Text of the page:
Free jazz concerts at Solaris Plaza allow Colorado musicians to gain exposure

Vail Jazz @ Solaris is a free concert series that features a different Colorado jazz band every Sunday night. Last Sunday, the Coração Brazilian Quartet from Denver performed on the festival stage.
Steven pope

The Vail Jazz Festival is in full swing as it enters its final full month of programming. This summer has been a huge success for the latest addition to the festival, Vail Jazz @ Solaris, a free concert series that takes place at Solaris Plaza every Sunday night at 5:30 p.m. and features jazz performers from all over Colorado.

Colorado, and the Denver area in particular, have become a growing hotbed for jazz, as talented musicians from cities like New York and Los Angeles relocate in search of a more balanced lifestyle. Festival founder Howard Stone noticed this development and created this concert series to encourage the growth of jazz in our state.

“Being a jazz musician is almost a curse, because you’re probably very, very passionate about music, and your opportunities to be financially rewarded are somewhat limited,” Stone said. “There are an awful lot of great jazz musicians in Denver, and we deliberately put this program in place to support these guys. To give them visibility, give them a concert and nurture local talents. “

Not only do the Sunday performances provide exposure to established Colorado jazz musicians, they also give student musicians across the state the opportunity to perform in front of a live audience. Each Sunday the show features an opening act from a different group of students, who perform a set at 5.30 p.m. before the main act begins at 6.30 p.m.

Five high school students opened this Sunday’s performance as CCJA Bebop Police, a group formed from a summer camp taught by the Colorado Conservatory for the Jazz Arts.
Steven pope

Last Sunday, a group of five musicians called CCJA Bebop Police opened the evening. All of the band members were part of a week-long summer camp taught by the Colorado Conservatory for the Jazz Arts (CCJA), where they performed together in workshops and jam sessions every day.

Kieran Osborn played drums for the band and is entering his freshman year of high school.

“We didn’t rehearse that at all, we just got together and played,” Osborn said. “All jazz is improvisation, it’s about how you feel at the moment. You can play the same song multiple times, you can listen to it as many times as you want, and there will be a thousand different versions. Everyone has their own take on it, and I love it, because you can just put your own twist on everything. “

Two of the band members are heading to college to continue studying music, and all are aiming for careers in the music industry.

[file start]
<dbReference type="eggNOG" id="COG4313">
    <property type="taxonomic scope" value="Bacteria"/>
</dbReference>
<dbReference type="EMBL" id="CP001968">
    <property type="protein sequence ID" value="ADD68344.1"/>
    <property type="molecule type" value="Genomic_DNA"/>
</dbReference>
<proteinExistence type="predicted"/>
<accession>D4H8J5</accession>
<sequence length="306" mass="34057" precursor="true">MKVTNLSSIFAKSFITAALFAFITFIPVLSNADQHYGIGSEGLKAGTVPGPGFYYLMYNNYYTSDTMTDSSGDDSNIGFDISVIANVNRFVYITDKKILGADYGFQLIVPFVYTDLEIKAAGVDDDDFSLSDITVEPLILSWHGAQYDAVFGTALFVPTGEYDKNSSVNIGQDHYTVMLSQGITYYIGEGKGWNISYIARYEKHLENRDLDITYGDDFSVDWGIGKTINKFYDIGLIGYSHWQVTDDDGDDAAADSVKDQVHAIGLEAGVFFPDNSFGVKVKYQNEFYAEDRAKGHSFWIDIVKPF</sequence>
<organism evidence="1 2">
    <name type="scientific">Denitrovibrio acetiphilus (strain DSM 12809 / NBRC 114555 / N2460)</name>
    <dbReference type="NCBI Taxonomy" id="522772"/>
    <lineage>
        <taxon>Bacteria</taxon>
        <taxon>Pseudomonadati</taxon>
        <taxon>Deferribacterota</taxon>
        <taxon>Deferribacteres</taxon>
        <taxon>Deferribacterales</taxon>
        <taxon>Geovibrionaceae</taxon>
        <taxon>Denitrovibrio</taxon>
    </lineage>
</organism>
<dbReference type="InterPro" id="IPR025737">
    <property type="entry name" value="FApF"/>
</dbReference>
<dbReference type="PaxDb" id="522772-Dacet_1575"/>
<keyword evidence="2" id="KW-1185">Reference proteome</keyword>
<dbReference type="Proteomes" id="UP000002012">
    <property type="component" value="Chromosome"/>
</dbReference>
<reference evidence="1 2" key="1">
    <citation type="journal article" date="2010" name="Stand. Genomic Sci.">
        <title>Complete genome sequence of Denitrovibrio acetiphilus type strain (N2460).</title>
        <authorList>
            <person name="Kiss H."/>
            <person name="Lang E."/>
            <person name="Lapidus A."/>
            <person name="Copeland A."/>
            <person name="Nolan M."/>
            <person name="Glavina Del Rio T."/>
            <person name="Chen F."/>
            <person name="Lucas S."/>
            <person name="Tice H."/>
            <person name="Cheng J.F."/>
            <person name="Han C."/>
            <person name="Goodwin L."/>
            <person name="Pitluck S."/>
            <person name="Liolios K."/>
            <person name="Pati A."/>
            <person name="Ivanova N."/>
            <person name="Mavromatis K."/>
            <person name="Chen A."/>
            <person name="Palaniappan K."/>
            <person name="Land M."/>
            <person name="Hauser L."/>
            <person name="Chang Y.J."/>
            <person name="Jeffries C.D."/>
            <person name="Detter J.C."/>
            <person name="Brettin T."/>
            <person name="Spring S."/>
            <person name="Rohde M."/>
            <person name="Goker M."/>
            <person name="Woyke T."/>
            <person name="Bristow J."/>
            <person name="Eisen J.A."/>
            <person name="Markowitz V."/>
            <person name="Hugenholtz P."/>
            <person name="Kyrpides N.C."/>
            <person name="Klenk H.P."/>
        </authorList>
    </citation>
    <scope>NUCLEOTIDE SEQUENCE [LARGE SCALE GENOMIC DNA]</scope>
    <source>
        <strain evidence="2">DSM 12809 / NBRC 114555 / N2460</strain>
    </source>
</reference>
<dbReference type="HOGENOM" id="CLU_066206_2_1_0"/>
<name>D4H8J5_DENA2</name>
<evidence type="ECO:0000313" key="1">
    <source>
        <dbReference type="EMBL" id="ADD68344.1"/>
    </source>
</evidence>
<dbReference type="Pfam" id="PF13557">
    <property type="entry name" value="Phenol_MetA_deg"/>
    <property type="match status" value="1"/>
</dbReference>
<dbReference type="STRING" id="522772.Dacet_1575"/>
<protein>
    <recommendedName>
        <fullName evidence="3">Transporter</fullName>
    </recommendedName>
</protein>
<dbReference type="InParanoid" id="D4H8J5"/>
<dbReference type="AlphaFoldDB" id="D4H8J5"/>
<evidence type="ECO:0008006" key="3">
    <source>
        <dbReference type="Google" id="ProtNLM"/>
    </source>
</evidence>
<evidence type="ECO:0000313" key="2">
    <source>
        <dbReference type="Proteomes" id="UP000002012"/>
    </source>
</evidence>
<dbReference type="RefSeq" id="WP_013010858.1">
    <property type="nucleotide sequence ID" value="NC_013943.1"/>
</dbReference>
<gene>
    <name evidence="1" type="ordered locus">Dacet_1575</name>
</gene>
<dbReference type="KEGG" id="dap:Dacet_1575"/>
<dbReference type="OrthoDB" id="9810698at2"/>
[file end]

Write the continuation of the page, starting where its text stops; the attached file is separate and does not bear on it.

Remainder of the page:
CCJA Artistic Director Paul Romaine was also there on Sunday evening to support his students and to replace the evening’s star number, the Coração Brazilian Quartet on drums, after lead drummer Raoul Rossiter injured himself on the drums. hand.

The Coração Brazilian Quartet is made up of four established jazz artists from the Denver and Boulder areas, including bassist Bill McCrossen, pianist Eric Gunnison and guitarist Bill Kopper. CCJA artistic director Paul Romaine replaced drummer Raoul Rossiter who injured his hand at the last minute.
Steven pope

“They are high school students, so a lot of them are getting into this environment for the first time,” Romaine said. “We give them the responsibility of finding their own music, calling their own set and organizing themselves as much as they can without getting in the way or micromanaging. “

Romaine said that when learning a style as current as jazz, performing in front of a live audience is the best opportunity for students to develop as artists and learn to adapt to challenges in real time. .

“They got lost on those last two songs, but the saxophonist just rolled with it, and real quick the bassist rolled with it, and then they were just playing in the open, which is exactly what you’re supposed to do,” he said. said Romaine. “You are in the moment, and that’s what jazz is. Yes, it’s all this technical ability and all that is written down that you should be able to play and intellectualize, but if all that fails and you’re standing on stage what do you do? I think they learned that it won’t be the end of the world if your plans explode. Most of the people listening probably didn’t even know what ‘they were lost.

Pianist Eric Gunnison has been a mainstay of the Denver jazz scene since the 1980s and one of many talented musicians who have settled in the city and reinvigorated the Colorado jazz scene.
Steven pope

After the CCJA Bebop Police finished their set, the Coracao Brazilian Quartet took to the stage for the main performance of the evening. The quartet is made up of four established jazz artists from the Denver and Boulder areas, including bassist Bill McCrossen, pianist Eric Gunnison and guitarist Bill Kopper.

“A lot of places where the music scene was great, like New York or LA, aren’t such great places to live, so we get these big hitters from the outside, and every year it gets better,” he said. said Kopper. “It’s crazy, really, how good it is. Two of the best trumpeters in the country live in Denver, Eric Gunnison is just an institution. … It’s amazing the quality of the musicians here.

This Sunday, the 11-piece salsa group Quemando Salsa from Boulder will headline the Vail Jazz @ Solaris concert, after a first part of the East High Jazz Combo. No reservation is required. Music starts at 5:30 p.m. and participants can take any place on the lawn to dance or bring their own seat.

Willie J. Johnson

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